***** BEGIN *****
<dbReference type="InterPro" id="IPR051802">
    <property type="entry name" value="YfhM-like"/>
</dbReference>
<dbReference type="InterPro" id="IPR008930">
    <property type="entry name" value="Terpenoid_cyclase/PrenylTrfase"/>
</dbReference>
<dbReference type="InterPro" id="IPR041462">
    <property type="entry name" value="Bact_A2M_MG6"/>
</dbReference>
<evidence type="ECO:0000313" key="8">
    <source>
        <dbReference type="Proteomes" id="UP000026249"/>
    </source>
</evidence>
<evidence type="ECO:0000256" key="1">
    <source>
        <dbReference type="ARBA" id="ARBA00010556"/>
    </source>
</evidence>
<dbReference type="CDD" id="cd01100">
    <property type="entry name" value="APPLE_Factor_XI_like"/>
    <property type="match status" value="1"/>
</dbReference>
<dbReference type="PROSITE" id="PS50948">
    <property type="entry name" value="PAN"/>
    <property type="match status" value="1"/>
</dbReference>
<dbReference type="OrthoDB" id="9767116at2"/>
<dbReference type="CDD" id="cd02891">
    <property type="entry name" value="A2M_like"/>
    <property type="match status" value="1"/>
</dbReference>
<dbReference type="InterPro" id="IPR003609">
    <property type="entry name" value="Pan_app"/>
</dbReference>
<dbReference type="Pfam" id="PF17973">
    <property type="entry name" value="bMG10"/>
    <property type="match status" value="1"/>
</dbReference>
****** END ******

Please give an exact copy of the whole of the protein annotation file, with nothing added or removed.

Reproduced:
<dbReference type="InterPro" id="IPR051802">
    <property type="entry name" value="YfhM-like"/>
</dbReference>
<dbReference type="InterPro" id="IPR008930">
    <property type="entry name" value="Terpenoid_cyclase/PrenylTrfase"/>
</dbReference>
<dbReference type="InterPro" id="IPR041462">
    <property type="entry name" value="Bact_A2M_MG6"/>
</dbReference>
<evidence type="ECO:0000313" key="8">
    <source>
        <dbReference type="Proteomes" id="UP000026249"/>
    </source>
</evidence>
<evidence type="ECO:0000256" key="1">
    <source>
        <dbReference type="ARBA" id="ARBA00010556"/>
    </source>
</evidence>
<dbReference type="CDD" id="cd01100">
    <property type="entry name" value="APPLE_Factor_XI_like"/>
    <property type="match status" value="1"/>
</dbReference>
<dbReference type="PROSITE" id="PS50948">
    <property type="entry name" value="PAN"/>
    <property type="match status" value="1"/>
</dbReference>
<dbReference type="OrthoDB" id="9767116at2"/>
<dbReference type="CDD" id="cd02891">
    <property type="entry name" value="A2M_like"/>
    <property type="match status" value="1"/>
</dbReference>
<dbReference type="InterPro" id="IPR003609">
    <property type="entry name" value="Pan_app"/>
</dbReference>
<dbReference type="Pfam" id="PF17973">
    <property type="entry name" value="bMG10"/>
    <property type="match status" value="1"/>
</dbReference>